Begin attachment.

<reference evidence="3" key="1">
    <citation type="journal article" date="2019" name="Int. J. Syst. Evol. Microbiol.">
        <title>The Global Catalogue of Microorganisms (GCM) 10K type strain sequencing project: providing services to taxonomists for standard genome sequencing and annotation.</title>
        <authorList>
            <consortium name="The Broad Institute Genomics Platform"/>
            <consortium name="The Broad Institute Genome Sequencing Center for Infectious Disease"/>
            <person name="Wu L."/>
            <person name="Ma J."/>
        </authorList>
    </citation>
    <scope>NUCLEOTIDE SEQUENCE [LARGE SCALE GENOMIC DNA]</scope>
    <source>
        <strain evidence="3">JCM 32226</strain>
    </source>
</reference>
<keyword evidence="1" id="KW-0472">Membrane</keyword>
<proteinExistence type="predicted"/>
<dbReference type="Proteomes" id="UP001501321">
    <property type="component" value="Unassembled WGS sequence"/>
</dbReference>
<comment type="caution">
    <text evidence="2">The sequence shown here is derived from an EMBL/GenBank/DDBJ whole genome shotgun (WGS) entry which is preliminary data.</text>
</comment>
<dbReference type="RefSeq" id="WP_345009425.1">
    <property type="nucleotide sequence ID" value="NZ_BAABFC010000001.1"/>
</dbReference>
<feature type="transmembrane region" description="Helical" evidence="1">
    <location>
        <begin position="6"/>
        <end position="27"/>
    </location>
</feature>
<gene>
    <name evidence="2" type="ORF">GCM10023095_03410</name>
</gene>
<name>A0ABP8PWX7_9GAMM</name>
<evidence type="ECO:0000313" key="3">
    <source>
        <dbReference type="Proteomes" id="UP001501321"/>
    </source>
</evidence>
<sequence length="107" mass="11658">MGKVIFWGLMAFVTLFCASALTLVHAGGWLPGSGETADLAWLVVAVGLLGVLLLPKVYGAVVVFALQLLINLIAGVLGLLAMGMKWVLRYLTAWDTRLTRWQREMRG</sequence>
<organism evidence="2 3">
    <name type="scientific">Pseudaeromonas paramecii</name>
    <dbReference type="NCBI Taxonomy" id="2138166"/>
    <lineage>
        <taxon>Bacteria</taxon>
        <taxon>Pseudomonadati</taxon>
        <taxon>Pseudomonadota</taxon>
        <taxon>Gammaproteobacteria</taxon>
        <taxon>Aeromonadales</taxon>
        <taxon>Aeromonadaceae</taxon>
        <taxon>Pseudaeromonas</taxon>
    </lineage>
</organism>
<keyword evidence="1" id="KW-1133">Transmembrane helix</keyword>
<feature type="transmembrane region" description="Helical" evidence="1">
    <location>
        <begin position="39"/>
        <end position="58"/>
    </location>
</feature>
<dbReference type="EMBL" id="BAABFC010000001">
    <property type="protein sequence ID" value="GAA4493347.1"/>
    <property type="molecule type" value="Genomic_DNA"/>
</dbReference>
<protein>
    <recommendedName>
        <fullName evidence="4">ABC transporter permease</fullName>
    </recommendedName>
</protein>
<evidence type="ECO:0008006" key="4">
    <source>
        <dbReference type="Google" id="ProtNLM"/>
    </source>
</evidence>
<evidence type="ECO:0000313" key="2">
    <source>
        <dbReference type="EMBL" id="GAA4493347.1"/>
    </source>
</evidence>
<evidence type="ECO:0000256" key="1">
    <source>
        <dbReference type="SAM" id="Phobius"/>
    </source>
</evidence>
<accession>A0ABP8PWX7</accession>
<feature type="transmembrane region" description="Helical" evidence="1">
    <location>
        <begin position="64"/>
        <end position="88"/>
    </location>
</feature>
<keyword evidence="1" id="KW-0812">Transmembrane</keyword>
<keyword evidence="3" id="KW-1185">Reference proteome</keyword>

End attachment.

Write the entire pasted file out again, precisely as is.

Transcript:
<reference evidence="3" key="1">
    <citation type="journal article" date="2019" name="Int. J. Syst. Evol. Microbiol.">
        <title>The Global Catalogue of Microorganisms (GCM) 10K type strain sequencing project: providing services to taxonomists for standard genome sequencing and annotation.</title>
        <authorList>
            <consortium name="The Broad Institute Genomics Platform"/>
            <consortium name="The Broad Institute Genome Sequencing Center for Infectious Disease"/>
            <person name="Wu L."/>
            <person name="Ma J."/>
        </authorList>
    </citation>
    <scope>NUCLEOTIDE SEQUENCE [LARGE SCALE GENOMIC DNA]</scope>
    <source>
        <strain evidence="3">JCM 32226</strain>
    </source>
</reference>
<keyword evidence="1" id="KW-0472">Membrane</keyword>
<proteinExistence type="predicted"/>
<dbReference type="Proteomes" id="UP001501321">
    <property type="component" value="Unassembled WGS sequence"/>
</dbReference>
<comment type="caution">
    <text evidence="2">The sequence shown here is derived from an EMBL/GenBank/DDBJ whole genome shotgun (WGS) entry which is preliminary data.</text>
</comment>
<dbReference type="RefSeq" id="WP_345009425.1">
    <property type="nucleotide sequence ID" value="NZ_BAABFC010000001.1"/>
</dbReference>
<feature type="transmembrane region" description="Helical" evidence="1">
    <location>
        <begin position="6"/>
        <end position="27"/>
    </location>
</feature>
<gene>
    <name evidence="2" type="ORF">GCM10023095_03410</name>
</gene>
<name>A0ABP8PWX7_9GAMM</name>
<evidence type="ECO:0000313" key="3">
    <source>
        <dbReference type="Proteomes" id="UP001501321"/>
    </source>
</evidence>
<sequence length="107" mass="11658">MGKVIFWGLMAFVTLFCASALTLVHAGGWLPGSGETADLAWLVVAVGLLGVLLLPKVYGAVVVFALQLLINLIAGVLGLLAMGMKWVLRYLTAWDTRLTRWQREMRG</sequence>
<organism evidence="2 3">
    <name type="scientific">Pseudaeromonas paramecii</name>
    <dbReference type="NCBI Taxonomy" id="2138166"/>
    <lineage>
        <taxon>Bacteria</taxon>
        <taxon>Pseudomonadati</taxon>
        <taxon>Pseudomonadota</taxon>
        <taxon>Gammaproteobacteria</taxon>
        <taxon>Aeromonadales</taxon>
        <taxon>Aeromonadaceae</taxon>
        <taxon>Pseudaeromonas</taxon>
    </lineage>
</organism>
<keyword evidence="1" id="KW-1133">Transmembrane helix</keyword>
<feature type="transmembrane region" description="Helical" evidence="1">
    <location>
        <begin position="39"/>
        <end position="58"/>
    </location>
</feature>
<dbReference type="EMBL" id="BAABFC010000001">
    <property type="protein sequence ID" value="GAA4493347.1"/>
    <property type="molecule type" value="Genomic_DNA"/>
</dbReference>
<protein>
    <recommendedName>
        <fullName evidence="4">ABC transporter permease</fullName>
    </recommendedName>
</protein>
<evidence type="ECO:0008006" key="4">
    <source>
        <dbReference type="Google" id="ProtNLM"/>
    </source>
</evidence>
<evidence type="ECO:0000313" key="2">
    <source>
        <dbReference type="EMBL" id="GAA4493347.1"/>
    </source>
</evidence>
<evidence type="ECO:0000256" key="1">
    <source>
        <dbReference type="SAM" id="Phobius"/>
    </source>
</evidence>
<accession>A0ABP8PWX7</accession>
<feature type="transmembrane region" description="Helical" evidence="1">
    <location>
        <begin position="64"/>
        <end position="88"/>
    </location>
</feature>
<keyword evidence="1" id="KW-0812">Transmembrane</keyword>
<keyword evidence="3" id="KW-1185">Reference proteome</keyword>